Onward Transmission of Hepatitis C Virus Infection among Younger and Older People who Inject Drugs in Vancouver, Canada

Author: Jacka B, Applegate T, Poon A, Raghwani J, Harrigan P, DeBeck K, Milloy M-J, Krajden M, Olmstead A, Joy J, Marshall B, Hayaski K, Pybus O, Lima V Magiorkinis G, Montaner J, Lamoury F, Dore G, Wood E, and Grebely J

Theme: Epidemiology & Public Health Research Year: 2015

Background: Understanding factors influencing transmission of HCV among people who inject drugs (PWID) is important for the design of treatment as prevention strategies. Phylogenetic co-clustering among younger participants and those with recent HCV seroconversion were evaluated among a cohort of PWID in Vancouver, Canada.

Methods: Participants HCV antibody positive at enrolment or during follow-up (1996-2012) were tested for HCV RNA and sequenced (Core-E2). Time-stamped phylogenetic trees were inferred using BEAST with a Bayesian Skyline tree prior and SRD06 substitution model. Phylogenetic segregation (Association Index) was assessed by BaTS, and factors associated with clustering (maximum cluster age: 5 years) were identified using logistic regression.

Results: Among 655 participants with HCV subtype 1a, 2b and 3a infection (26% female, 23% HIV+): 22% were younger (<27 years), and 11% had recent HCV seroconversion. When inferred cluster age was limited to 40, AOR: 2.47, 95% CI: 1.26, 4.83) and HIV infection (AOR: 1.74, 95%-CI: 1.08, 3.77) were independently associated with clustering. Phylogenetic segregation of younger participants was significant across subtypes, suggesting younger participants are more likely to co-cluster with other young participants than randomly among remaining participants by chance, and vice versa. There was no significant segregation related to recent HCV seroconversion. Most participants were in clusters containing only those aged >27 years (61/100), while 52% (14/27) of younger participants clustered only with other young participants.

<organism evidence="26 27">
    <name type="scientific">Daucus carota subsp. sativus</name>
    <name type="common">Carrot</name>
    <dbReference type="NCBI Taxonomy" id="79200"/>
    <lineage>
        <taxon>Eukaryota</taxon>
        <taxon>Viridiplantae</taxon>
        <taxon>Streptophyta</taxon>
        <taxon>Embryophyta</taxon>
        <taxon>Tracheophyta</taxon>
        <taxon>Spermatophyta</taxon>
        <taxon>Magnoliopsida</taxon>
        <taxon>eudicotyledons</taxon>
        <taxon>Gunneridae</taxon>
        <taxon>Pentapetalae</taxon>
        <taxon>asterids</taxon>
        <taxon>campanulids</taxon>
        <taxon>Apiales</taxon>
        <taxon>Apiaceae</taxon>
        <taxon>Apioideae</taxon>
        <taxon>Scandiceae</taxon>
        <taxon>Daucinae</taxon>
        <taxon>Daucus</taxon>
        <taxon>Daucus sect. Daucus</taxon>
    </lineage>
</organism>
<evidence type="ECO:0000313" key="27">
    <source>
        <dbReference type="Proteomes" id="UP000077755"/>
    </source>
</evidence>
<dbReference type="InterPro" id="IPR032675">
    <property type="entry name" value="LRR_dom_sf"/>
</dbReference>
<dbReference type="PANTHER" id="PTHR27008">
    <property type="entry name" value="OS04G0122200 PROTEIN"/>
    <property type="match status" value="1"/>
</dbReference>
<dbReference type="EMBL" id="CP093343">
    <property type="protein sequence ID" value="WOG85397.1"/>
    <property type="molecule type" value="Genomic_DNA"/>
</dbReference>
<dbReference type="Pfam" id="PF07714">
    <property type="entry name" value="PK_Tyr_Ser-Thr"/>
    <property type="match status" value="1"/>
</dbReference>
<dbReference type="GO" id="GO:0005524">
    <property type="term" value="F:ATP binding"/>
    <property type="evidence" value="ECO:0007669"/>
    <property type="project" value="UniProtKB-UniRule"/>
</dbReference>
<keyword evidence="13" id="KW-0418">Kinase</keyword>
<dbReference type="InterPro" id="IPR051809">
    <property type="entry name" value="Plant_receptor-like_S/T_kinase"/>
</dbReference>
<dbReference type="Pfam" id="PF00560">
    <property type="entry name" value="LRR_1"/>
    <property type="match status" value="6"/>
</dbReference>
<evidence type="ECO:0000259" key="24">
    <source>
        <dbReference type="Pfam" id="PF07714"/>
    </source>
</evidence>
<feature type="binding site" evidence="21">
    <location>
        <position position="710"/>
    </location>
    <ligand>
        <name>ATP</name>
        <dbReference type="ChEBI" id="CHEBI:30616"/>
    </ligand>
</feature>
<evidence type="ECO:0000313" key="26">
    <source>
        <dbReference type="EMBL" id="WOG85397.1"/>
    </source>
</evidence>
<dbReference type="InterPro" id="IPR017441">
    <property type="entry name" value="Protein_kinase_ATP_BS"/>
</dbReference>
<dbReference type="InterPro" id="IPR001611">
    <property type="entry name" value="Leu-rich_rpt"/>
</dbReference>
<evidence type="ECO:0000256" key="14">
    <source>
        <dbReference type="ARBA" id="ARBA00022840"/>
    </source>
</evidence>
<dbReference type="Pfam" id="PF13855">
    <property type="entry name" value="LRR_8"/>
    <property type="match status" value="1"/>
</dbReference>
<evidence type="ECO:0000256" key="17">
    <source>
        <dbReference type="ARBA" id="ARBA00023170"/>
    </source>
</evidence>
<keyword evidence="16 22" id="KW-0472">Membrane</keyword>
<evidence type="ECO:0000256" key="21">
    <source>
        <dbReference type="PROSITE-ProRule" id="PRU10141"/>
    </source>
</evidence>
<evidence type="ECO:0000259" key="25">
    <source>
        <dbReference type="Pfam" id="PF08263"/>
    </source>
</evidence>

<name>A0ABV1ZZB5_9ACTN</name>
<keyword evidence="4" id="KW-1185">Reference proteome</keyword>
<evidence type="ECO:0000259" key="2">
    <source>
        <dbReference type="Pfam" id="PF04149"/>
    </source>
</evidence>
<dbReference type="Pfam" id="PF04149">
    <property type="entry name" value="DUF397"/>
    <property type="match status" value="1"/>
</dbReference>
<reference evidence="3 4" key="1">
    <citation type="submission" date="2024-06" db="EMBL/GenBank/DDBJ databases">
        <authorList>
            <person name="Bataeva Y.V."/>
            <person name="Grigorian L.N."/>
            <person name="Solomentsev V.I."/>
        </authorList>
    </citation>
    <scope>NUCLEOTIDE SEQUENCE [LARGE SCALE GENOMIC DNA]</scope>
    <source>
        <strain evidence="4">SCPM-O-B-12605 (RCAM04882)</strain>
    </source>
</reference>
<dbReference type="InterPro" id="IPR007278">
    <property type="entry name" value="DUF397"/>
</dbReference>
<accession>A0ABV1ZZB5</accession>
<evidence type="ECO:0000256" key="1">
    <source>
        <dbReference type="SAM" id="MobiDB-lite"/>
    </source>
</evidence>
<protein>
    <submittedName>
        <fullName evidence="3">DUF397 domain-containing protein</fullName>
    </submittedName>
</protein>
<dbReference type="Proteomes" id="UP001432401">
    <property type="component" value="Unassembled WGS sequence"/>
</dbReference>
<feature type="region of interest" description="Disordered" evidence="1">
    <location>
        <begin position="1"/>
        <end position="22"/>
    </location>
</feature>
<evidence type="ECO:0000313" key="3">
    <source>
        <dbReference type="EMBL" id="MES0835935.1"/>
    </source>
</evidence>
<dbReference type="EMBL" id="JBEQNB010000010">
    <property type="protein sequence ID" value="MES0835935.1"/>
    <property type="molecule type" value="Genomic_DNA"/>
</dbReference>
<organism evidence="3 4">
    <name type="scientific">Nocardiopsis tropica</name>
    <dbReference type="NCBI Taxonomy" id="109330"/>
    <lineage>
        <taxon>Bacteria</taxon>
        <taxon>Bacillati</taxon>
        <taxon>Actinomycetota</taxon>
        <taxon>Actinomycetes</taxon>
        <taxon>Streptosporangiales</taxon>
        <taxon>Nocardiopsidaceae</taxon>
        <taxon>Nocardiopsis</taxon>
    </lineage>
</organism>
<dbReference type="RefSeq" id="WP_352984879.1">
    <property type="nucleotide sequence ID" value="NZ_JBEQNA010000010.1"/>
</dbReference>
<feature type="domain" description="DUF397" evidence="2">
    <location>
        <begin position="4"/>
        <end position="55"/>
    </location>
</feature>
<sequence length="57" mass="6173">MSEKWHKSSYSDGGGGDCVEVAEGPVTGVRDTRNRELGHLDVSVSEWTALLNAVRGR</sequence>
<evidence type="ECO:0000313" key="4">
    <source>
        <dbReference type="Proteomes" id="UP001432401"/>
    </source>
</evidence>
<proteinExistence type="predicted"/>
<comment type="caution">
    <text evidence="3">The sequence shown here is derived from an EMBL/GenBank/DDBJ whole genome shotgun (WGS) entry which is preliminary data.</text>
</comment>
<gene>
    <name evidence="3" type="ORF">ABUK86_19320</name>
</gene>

Conclusion: In this cohort of PWID from Vancouver, phylogenetic clustering was associated with younger age and HIV co-infection. Age was associated with phylogenetic segregation, although younger participants co-clustered equally between themselves and older participants. These data suggest that HCV transmission among PWID is complex, with transmission occurring between both older and younger PWID. As such, treatment as prevention strategies will likely require broad scale-up across the PWID population.

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